Woman diagnosed with brain tumour after GP said: You have the menopause go home

A grandmother was saved by her daughter who demanded a second opinion after doctors misdiagnosed her brain tumour - as the menopause.

Cheryl Morris, 52, started struggling to complete simple daily tasks and suffered confusion and dizzy spells.

She went to her doctor who said she was suffering from either depression or the menopause and sent her home.

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Cheryl Morris, 52, started struggling to complete simple daily tasks and suffered confusion and dizzy spells.

Weeks later she collapsed and she was rushed to hospital where medics said she had suffered a stroke.

But her daughter Shereen Richmond was still not convinced and demanded a full body scan which revealed she had a "massive" brain tumour.

She had emergency surgery to remove most of the tennis ball-sized growth, which was borderline cancerous, and is now undergoing treatment to control her symptoms.

Mrs Richmond, 26, is now urging people to insist on a second opinion if they suspect a diagnosis could be wrong.

She went to her doctor who said she was suffering from either depression or the menopause and sent her home.

The mum-of-one, from Lower Broadheath, Worcs., said: "Back in late 2018, mum was struggling to do certain tasks like lifting a jar out of a cupboard.

"Her doctor put it down to the menopause or depression.

"I wasn't convinced. I got a call on Saturday, January 19 last year from mum saying she'd collapsed at home.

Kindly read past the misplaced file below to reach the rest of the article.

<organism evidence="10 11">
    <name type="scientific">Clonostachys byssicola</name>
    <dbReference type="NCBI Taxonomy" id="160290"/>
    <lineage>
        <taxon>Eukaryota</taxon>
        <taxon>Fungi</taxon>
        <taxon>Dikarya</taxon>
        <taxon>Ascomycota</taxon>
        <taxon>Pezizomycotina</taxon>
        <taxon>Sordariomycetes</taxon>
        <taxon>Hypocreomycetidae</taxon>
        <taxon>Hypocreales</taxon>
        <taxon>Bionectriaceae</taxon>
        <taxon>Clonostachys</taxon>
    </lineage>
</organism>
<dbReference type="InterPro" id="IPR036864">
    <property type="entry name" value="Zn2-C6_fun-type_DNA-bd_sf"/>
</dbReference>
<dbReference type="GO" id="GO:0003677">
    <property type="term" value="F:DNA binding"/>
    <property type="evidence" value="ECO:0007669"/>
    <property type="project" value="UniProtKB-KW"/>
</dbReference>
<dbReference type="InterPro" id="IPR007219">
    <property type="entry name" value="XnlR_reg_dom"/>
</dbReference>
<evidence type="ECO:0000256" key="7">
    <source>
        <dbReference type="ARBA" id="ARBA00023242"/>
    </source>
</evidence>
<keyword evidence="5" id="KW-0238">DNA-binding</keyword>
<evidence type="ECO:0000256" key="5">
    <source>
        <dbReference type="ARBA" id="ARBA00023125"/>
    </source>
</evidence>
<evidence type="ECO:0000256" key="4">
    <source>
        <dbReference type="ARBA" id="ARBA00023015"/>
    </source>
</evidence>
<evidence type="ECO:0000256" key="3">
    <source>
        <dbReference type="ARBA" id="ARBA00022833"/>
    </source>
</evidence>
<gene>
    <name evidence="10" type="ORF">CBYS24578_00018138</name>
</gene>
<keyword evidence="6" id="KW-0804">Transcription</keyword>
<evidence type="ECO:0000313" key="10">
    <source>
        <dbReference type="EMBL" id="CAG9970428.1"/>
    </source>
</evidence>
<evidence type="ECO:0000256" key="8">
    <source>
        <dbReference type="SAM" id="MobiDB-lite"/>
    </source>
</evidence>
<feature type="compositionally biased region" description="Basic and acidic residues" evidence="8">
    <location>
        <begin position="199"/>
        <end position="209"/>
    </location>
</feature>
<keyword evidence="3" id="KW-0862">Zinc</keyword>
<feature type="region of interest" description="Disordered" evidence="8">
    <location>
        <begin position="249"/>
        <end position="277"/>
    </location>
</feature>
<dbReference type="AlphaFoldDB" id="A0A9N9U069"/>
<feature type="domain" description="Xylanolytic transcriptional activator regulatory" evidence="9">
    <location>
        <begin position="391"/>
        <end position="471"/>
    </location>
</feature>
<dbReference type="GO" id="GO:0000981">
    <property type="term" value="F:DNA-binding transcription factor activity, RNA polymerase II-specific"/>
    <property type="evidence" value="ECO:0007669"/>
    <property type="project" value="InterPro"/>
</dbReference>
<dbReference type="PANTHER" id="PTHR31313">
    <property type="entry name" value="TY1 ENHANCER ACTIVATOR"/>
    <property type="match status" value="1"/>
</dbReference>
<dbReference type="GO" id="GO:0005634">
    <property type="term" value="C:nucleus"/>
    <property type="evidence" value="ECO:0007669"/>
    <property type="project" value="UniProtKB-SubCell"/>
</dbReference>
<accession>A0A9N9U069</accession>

"An ambulance took us to Worcestershire Royal Hospital where a stroke was diagnosed.

"It was like they wanted to just put a plaster on and send her home, but I told them that my mum has not only had a stroke and there is something wrong.

"I was adamant there was something more sinister.

"A paramedic pleaded with the doctors for me and they ended up doing a scan.

"I think it took him to convince them.

"I pushed doctors for a full body scan at Worcestershire Hospital and a doctor told me there was a massive tumour on mum's brain. I collapsed on the floor when I heard.

"I had to break the news to her two days later when she regained consciousness."

On February 25 last year she underwent a 12 hour operation to remove most of the tumour at University Hospital Coventry and Warwickshire.

Mrs Richmond added: "She wrote us all letters to say goodbye, she had already spoken with her local vicar to discuss her funeral arrangements and her will was in place.

"We really were all prepared for the worst, but of course always hoping for the best.

"Mum's first words to me when she woke up were 'I love you' - I was so pleased she could remember me.

"When she went down to theatre she thought she wouldn't come back.

"I have no dad, no grandparents, no siblings, my mum is everything and to say goodbye just wasn't possible, so I simply said 'I love you, see you soon'.

"The tumour was the same sort of size as a tennis ball and it was attacked to the part of her brain that deals with memory and processes.

"It took up over a quarter of her brain.

"She might not have remembered all of us.

"The doctors refer to her as a medical miracle because of all the things they predicted.

"It was so bleak.

"Not all of the tumour could be removed and there is a possibility mum could become seriously ill.

"The tumour will grow back within five years but at least it's not a fast-growing aggressive tumour.

"My mum has been on one hell of a rollercoaster during her recovery, but I am very happy to say that we are getting there finally."

Ms Morris, who is divorced, moved in with Shereen for around seven months as she recovered.

She said: "After the operation, I had some of my darkest days. I thought about ending it as I thought 'well I'm going to die anyway, I might as well do it on my own terms'.

"But my grandson Artie, who is two, would always cheer me up and pull me back from the dark place."

The pair are now raising money for brain injury charity Headway Worcestershire, which supported Mrs Morris.